The construction industry continues to move from strength to strength. But following the pandemic and a new way of life, the construction industry has experienced a surge across the world. Contractors and builders are in high demand due to previously stalled projects coming back to life in a thriving market.
A key decision with any construction project is choosing between asteel and wood framing structure. Here’s all the data you need to compare steel vs wood framing to make sound decisions for your next construction project.
Cold formed steel is an innovative method of construction that can be used in a range of residential building applications.
From single-level homes to multi-story buildings and apartments, from affordable housing to luxurious dwellings, CFS is a fast and cost-effective solution that can optimize and enhance your construction projects.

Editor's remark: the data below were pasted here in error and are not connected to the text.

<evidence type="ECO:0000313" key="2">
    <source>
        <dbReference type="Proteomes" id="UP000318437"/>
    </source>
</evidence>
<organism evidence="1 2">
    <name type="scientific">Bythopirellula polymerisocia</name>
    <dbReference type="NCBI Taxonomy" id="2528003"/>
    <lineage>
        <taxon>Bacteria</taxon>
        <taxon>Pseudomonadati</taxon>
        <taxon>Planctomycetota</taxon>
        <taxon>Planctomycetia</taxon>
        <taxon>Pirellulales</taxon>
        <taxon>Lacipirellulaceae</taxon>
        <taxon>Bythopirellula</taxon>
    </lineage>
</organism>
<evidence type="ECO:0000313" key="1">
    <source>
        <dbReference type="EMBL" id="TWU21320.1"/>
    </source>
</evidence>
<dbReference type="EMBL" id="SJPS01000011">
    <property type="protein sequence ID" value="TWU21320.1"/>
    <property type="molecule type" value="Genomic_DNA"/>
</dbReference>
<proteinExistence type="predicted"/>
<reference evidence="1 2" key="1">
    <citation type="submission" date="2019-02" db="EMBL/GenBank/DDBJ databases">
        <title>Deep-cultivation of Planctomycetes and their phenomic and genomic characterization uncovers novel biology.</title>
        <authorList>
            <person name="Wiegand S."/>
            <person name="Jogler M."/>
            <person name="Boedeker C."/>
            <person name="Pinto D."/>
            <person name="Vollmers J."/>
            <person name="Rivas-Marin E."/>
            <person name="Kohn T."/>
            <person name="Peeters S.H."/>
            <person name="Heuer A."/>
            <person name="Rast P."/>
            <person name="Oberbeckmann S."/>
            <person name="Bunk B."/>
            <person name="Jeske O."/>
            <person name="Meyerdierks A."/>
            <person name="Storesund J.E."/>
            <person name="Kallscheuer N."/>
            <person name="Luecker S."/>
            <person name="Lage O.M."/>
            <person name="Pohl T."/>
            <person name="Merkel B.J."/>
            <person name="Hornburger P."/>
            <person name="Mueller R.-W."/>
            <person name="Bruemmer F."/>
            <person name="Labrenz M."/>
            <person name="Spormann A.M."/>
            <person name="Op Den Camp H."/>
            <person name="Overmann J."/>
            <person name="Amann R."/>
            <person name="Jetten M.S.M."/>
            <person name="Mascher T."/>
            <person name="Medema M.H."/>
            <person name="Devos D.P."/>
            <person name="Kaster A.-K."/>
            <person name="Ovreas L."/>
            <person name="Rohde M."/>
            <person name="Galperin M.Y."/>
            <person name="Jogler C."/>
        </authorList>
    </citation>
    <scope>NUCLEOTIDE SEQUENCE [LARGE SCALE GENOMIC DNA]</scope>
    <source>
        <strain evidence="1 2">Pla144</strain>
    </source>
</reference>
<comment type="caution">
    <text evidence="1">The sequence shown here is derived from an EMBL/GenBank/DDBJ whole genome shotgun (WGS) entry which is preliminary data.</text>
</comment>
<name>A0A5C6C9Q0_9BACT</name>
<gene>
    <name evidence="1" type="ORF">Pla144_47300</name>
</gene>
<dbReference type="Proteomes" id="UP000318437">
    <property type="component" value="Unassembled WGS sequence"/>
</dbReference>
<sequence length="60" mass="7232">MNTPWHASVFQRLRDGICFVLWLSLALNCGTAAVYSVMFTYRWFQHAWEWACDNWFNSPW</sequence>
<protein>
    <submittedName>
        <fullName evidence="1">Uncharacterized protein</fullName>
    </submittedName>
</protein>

Whatever the residential construction applications you specialize in, CFS technologies can do it better and more efficiently and offer endless possibilities to respond to the scope of any project.
By using a pre-engineered building your customers could take a fifth off the cost and two thirds off the time to get a new warehouse or processing plant up and running. With this on offer it’s become a popular choice, the world over.
When it comes to constructing a commercial or industrial building, two things stand out as being of top importance – that the building should be fit for purpose and that it’s safe for those who work there. With these things addressed, cost and delivery time are the major concerns faced by your clients – and that’s why pre-engineered buildings (PEBs) are proving to be the top choice for new warehouses and similar facilities. In fact, Technavio research shows the global PEB market will expand by a CAGR of nearly 12% to 2020.
The occupants of a building want peace and quiet. How can you engineer subfloors and cold-formed steel (CFS) flooring joists to meet that demand?
The answer involves designing CFS floors with greater mass. You must also take into account joist spacing, resilient channels, vibration breaks, and a few other factors.
Topics: Building Applications